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Talk Radio Moderates Lose A Legendary Voice

by Steve Young

Talk Radio: The Lords Of Loud

Mark down October 15th in your "things to listen to" calender. It's the final show of longtime talk Los Angeles (KABC radio host, Ken Minyard, and when those four hours are over, so might be whatever is left of civility on talk radio. It's also a tragically sad day for listeners on the right as they'll have absolutely no one on the air to call and disagree with.

If you're not in the Los Angeles area, you've probably never heard of Minyard, but years ago there was a Ken Minyard in every city with a radio tower in America. He is an example of what radioland was before talk radio became Talk Radio.

For thirty-five years on the air in Southern California. Minyard has hosted a number of shows since his debut at KABC in 1969, mixing morning wake-up humor with the serious issues of the day. Ending his daily shows with the pledge, "Egbok" (acronym for "Everything's Going To Be Alright"), lately Minyard has given more voice to his liberal leanings, but is still one of those few talents who can express a point of view without demeaning divergent ideologies or agitated callers.

Minyard claims he's leaving because he's lost the fire that fuels his 2AM wake-up and couple hour drive through darkness to the studio. Though that might be true,╩that fire was doused by an incessant industry trampling of╩respectful dialogue. Debate has now been replaced syndicatedly by all-knowing screamers, interrupters, bashers and other assassins of what talk used to be.

Minyard is what the industry calls "old school." Last of a breed. That means he does archaic things like letting his callers finish their sentences...seriously. When Minyard started, hosts would want to hear what you think. ╩Now they only want to tell you what╩you should think.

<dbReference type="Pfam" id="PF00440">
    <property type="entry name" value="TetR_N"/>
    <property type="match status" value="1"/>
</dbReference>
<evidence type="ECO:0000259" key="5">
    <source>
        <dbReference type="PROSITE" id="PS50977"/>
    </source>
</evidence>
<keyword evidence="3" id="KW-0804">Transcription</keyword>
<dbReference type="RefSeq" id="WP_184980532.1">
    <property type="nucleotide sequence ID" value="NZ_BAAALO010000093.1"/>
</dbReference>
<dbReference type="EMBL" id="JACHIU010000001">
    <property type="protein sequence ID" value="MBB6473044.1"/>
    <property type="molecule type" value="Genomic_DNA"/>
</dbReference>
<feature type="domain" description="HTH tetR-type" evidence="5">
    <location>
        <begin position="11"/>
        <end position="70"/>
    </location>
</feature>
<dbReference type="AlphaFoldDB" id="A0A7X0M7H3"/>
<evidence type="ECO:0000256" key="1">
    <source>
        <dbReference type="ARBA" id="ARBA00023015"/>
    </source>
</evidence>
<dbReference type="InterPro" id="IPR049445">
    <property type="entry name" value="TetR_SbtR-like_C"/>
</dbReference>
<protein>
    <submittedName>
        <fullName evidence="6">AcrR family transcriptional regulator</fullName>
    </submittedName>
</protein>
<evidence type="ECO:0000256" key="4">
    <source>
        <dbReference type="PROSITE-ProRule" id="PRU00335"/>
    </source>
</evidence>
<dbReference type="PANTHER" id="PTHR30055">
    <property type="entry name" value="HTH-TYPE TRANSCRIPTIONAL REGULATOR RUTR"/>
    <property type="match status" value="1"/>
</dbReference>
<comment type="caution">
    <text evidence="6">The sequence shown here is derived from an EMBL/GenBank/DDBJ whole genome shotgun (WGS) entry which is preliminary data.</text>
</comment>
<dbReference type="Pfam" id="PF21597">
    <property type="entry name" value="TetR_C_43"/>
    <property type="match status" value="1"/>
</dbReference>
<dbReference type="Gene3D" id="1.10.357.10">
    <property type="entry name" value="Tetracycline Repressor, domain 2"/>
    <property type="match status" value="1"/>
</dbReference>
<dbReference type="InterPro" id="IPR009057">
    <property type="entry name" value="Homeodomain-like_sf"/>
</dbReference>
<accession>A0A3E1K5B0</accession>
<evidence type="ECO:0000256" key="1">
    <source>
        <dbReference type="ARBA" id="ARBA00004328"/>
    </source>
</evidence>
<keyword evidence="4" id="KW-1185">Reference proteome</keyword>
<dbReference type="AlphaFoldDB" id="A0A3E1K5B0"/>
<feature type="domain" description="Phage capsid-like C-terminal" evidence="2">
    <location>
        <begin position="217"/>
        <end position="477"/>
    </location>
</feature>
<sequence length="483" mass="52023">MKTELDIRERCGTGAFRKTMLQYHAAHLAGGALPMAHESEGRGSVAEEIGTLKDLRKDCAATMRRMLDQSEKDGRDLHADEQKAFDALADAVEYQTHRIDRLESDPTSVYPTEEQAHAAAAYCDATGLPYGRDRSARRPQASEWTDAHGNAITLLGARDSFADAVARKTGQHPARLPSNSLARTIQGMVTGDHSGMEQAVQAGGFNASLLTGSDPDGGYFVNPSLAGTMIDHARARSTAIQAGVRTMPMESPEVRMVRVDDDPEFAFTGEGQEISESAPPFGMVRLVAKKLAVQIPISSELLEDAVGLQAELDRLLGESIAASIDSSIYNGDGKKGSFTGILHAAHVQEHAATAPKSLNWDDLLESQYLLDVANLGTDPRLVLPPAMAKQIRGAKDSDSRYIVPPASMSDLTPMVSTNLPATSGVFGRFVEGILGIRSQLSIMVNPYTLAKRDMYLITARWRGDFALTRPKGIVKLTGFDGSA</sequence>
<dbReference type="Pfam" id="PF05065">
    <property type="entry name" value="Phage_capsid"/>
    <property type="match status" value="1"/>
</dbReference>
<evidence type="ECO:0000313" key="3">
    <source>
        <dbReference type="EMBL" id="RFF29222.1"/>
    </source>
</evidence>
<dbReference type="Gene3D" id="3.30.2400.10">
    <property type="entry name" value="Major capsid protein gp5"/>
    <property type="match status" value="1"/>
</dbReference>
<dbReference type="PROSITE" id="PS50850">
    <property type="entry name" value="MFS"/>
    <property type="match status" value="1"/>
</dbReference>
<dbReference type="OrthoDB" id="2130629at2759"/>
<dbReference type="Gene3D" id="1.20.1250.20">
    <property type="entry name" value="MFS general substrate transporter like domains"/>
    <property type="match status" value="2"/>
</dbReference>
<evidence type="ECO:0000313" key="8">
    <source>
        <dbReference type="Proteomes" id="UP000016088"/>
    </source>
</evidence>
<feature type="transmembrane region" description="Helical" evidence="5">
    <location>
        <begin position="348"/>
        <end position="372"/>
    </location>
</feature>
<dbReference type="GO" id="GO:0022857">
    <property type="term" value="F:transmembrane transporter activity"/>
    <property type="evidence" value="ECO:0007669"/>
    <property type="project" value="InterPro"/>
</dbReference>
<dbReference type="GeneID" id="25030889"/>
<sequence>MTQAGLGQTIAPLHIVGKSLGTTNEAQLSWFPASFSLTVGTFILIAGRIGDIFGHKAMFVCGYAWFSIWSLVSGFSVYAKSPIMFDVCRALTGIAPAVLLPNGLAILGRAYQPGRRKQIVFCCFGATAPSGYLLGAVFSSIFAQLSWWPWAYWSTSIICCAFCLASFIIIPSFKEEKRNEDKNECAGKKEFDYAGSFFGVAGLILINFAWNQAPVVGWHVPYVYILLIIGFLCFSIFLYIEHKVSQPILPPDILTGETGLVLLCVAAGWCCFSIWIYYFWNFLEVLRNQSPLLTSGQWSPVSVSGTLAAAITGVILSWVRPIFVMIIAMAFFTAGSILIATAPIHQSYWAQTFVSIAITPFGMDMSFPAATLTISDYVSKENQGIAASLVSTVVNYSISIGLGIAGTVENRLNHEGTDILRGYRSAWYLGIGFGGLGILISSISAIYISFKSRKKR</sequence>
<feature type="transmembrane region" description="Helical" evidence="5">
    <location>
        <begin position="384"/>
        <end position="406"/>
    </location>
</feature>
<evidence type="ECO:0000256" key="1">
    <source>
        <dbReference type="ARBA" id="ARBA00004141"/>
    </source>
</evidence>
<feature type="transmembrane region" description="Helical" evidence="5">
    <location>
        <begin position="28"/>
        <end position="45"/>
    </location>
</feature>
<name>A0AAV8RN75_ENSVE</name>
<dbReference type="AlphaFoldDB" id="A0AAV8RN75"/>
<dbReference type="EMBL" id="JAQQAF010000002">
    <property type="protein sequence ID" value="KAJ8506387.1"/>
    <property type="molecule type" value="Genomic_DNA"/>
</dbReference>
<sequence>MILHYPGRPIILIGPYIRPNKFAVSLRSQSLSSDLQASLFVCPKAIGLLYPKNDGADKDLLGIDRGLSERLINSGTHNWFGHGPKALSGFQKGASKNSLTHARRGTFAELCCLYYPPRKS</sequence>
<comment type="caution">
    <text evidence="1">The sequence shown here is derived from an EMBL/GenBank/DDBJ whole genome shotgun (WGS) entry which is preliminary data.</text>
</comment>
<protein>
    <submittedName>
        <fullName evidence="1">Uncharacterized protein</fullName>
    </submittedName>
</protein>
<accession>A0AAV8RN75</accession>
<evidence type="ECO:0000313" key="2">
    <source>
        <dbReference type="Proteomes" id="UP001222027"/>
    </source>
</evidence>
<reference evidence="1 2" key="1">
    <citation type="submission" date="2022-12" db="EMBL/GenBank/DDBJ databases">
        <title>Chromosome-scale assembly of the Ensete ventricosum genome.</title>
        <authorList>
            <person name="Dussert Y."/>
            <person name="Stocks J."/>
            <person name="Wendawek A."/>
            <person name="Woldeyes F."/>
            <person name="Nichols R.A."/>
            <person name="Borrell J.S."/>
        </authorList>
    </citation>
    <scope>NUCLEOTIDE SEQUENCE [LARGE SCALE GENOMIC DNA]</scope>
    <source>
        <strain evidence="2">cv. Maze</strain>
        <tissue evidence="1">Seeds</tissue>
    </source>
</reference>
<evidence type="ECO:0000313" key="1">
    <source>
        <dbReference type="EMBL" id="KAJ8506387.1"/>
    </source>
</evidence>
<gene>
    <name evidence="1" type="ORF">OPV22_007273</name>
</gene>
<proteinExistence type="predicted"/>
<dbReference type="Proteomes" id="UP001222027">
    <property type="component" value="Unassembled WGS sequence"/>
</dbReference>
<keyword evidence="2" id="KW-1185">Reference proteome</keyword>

Today's Lords of Loud revel in the self-admiring boast that they bring on guests who do not agree with them, and that is quite admirable. That is, until the guests attempt to express their differing views. That's when their volume gets cut back, and they get shouted down by the host. It's quite brilliant, really. When you are the only voice heard, the only information expressed without intrusion, without prissy harrumphs, without your volume being turned down or muted altogether, you pretty much can be right.

Talk radio fanatics and program directors will tell you that the old guys were dull; that today's talkers give the fans what they want: a quick and visceral response personalized with one-sided analysis that supports their righteous indignation and, along with it, a wondrous confirmation of the fervent followers. It's a template and a formula that works; arguments that give fifty percent of the information may not give all the data but will make you right one hundred percent of the time. Who wouldn't want that affirmation?

While every other host insinuates that they are keepers of the truth who must battle every day to paint those who disagree as devils to be crushed, Minyard's "Egbok" might come across a╩corny. With the hosts all about the AM dial broadcasting the oncoming hell from anyone who doesn't walk lock step with them, sometimes "corny" is a nice break. Too bad so many in the country miss out on that corn. It just might make the rest of their day a bit more palatable.

This isn't to say that Minyard doesn't have opinions. I've heard him lean left, I've heard him right, and I've heard him lean down the middle (if that's a possible way to lean). Many times his take has surprised me.

The Lords of Loud are nothing but predictable. Surprise or predictable? Which of those do you find boring?

I'm afraid that as Ken Minyard goes the way of the other radio dinosaurs, trapped in the tar pits of 21st century broadcasting rhetoric, that much of our common decency goes with him. There's a bunch of talk show hosts out there who decry our cultural demise. I'm afraid losing Minyard's four accessible and engaging hours a day, finally gives me something I can agree with them on.

There's a few days left until Minyard moves on to the legends' wing of the Museum of Television & Radio. Invest in a couple hours into listening to what used to be and, unfortunately, what may never be again.

Things may sound dim, but for at least for a few more days...EGBOK.

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Albion Monitor September 30, 2004 (

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